Some obsolete parts (such as the Phillips 87C592 CAN micro-controller) have been replaced by currently available equivalents (e.g. the Infineon C515).
The power supply has been changed from accepting a regulated 5V rail to accepting a nominal 26.5 to 38 V unregulated power rail to match the requirements of the GSTB-V2/A bus.
All telemetry and tele commands are now handled via the CAN interface to avoid the requirement for point-to-point links. The TiungSAT-1 CEDEX only had a single CAN link. The GSTB-V2/A CEDEX has a dual redundant CAN link to make full use of the platform's dual CAN bus.
Adjustments have been made to the analogue pulse processing chain to improve the low LET response of the system, so that a lower minimum LET threshold can be set. Thus, instead of using a "CR‑RC" pulse shaper with baseline-restoration, a CR-(RC)4 shaper is used to provide a smoother, pseudo‑gaussian pulse. This has necessitated the pulse-processing time to be extended from 5 to 8.7 microseconds.
The telescope now comprises two precision 3cm x 3cm PIN diodes rather than a single precision 3 cm x 3 cm PIN diode with two commercial-off-the-shelf 1 cm2 PIN diodes as on TiungSAT-1. This allows both detectors to be used in determining energy deposition as well as directionality on GSTB-V2/A. All electronic components have flight heritage on SSTL spacecraft.
Four experimental dose rate monitors have been added. These also comprise small PIN diodes configured to give a direct photocurrent output. The diodes are placed behind domes of aluminium (2 mm and 4 mm thick) and copper (2 mm and 4 mm thick), to give a representative series of measurements of the dose-rate inside the spacecraft at different shielding depths.
The CEDEX detector diodes are connected to a charge amplifier and a "CR-(RC)4" (constant peaking-time) pulse-shaping circuit, which in turn is connected to an event-driven, hardware-logic controlled multi-channel analyser (MCA), comprising a fast semi-flash 10-bit analogue-to-digital converter, which is used to address a self-incrementing memory. As only the nine most‑significant bits are used, the instrument allocates the event to one of 512 "channels", each of which can record in excess of 16 million particle-strike events.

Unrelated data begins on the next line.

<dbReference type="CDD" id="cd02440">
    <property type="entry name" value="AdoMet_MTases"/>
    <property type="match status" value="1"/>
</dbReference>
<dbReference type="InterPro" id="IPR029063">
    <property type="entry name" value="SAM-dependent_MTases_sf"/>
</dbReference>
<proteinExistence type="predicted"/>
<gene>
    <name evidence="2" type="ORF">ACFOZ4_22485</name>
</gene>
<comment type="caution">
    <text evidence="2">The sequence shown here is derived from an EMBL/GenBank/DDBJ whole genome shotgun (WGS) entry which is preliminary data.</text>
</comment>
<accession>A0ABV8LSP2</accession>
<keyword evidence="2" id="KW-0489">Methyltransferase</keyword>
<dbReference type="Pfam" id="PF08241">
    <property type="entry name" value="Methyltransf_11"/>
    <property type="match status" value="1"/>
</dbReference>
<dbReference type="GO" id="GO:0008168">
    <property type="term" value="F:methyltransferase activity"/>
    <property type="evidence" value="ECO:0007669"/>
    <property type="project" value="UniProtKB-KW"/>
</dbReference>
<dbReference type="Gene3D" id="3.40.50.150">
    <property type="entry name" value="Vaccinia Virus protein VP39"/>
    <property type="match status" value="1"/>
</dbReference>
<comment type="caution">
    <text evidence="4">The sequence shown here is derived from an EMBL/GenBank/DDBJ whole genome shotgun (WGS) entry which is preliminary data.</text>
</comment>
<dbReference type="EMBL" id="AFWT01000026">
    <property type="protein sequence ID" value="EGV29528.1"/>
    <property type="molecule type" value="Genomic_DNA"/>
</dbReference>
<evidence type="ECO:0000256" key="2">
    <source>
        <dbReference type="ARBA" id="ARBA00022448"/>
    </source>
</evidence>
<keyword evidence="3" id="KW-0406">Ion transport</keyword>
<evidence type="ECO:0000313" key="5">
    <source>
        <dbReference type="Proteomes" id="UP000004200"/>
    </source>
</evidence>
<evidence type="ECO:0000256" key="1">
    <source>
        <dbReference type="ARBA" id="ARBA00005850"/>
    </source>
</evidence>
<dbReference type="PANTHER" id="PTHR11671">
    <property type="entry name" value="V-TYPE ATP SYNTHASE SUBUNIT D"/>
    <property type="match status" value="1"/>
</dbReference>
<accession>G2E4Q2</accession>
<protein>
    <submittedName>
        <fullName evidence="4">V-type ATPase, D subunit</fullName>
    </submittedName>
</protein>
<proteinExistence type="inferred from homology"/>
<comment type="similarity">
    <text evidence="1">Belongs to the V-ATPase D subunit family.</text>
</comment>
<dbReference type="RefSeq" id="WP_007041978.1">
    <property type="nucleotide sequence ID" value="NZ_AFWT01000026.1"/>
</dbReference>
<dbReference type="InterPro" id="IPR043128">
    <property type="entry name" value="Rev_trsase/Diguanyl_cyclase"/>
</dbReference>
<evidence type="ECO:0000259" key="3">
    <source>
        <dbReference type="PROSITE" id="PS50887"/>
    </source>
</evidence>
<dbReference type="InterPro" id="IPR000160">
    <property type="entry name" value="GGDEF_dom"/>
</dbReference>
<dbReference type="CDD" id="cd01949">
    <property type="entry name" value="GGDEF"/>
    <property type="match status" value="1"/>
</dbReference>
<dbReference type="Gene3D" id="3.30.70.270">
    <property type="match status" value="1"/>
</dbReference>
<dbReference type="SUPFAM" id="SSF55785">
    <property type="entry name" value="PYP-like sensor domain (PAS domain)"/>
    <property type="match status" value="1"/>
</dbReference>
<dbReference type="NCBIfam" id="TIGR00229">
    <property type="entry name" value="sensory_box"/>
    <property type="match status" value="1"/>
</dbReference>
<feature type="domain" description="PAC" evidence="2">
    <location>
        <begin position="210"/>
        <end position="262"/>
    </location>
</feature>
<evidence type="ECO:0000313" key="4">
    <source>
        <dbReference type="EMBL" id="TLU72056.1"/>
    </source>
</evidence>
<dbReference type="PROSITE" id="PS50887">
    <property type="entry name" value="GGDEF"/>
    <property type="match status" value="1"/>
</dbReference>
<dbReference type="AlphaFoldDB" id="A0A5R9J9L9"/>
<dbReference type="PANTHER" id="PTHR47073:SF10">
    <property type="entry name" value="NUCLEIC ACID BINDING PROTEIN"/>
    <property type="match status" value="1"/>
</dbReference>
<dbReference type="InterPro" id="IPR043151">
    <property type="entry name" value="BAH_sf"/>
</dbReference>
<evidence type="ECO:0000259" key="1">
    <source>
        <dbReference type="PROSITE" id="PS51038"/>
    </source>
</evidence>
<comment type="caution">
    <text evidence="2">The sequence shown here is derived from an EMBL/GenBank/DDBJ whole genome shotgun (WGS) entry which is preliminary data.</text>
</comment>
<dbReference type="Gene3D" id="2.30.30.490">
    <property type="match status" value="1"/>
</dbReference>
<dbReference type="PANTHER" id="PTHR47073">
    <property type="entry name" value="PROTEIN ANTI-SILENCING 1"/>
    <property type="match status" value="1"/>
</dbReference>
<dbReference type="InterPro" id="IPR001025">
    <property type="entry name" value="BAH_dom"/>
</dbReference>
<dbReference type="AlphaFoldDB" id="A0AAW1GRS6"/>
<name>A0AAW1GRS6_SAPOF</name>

The instrument has a resolution of ~0.05 pC of charge (~1.1 MeV energy) deposited per channel, giving a total range of ~0.1 pC to ~26 pC of charge deposited, equivalent to a normal incidence LET range of ~32 to ~8400 MeV cm2 g-1.
Events which trigger both detectors are counted as coincident events, and others as non-coincident. Both coincident and non-coincident events are recorded and marked appropriately.
Events are recorded internally in static-RAM in contiguous 150-second periods (selected via telecommand), and after four such periods, the results are compressed and sent to the spacecraft's OBC via the built-in CAN interface. The OBC handles the time-stamping of the data.
This process is repeated indefinitely, unless the payload is turned off. In normal operation it is powered on continuously.
CEDEX has a built-in DC-DC converter to generate its internal power rails. It connects to the spacecraft's unregulated 28V power bus. Thus, the spacecraft interfaces are 28 V, ground, and the dual-redundant CAN interface for data output, and telecommand input. CEDEX contains a temperature sensor and the output from this is monitored as part of CEDEX's data output.
An important element of the current research is to develop novel, automated ways of interacting with large constellations of satellites, using distributed networks of ground stations for a heterogeneous mixture of data end-users. This encompasses all aspects of the ground segment, including data request mechanisms; optimisation of data requests; automatic handling of data processing and data quality assessment. As well as the interaction with autonomous client agents that replace the need to constantly monitor the request status for the data end-users. The interactions with the Mission planning System are also being explored, including low bandwidth data request and data delivery using SMS/MMS messaging to mobile devices.
Optimisation of data requests to a multi-satellite, multi-ground station constellation
The aim of the research is to develop a methodology to produce an optimised schedule for a constellation of satellites based on a set of prior constraints. In this case the constraints of our two types.
Constraints of the satellites which include power, memory, download opportunities, current memory allocation or any operational scenario (orbit manoeuvres) that would affect the operation
Constraints of the ground station in terms of capacity, operational problems and failures. Different optimisation strategies and algorithms are being explored to determine a suitable automated optimisation scheme. The diagram below illustrates a high-level structural model of the operation.
Data delivery and request management architecture
Another active area of research is how to request and manage the data obtained from the satellite systems and deliver it in a timely manner.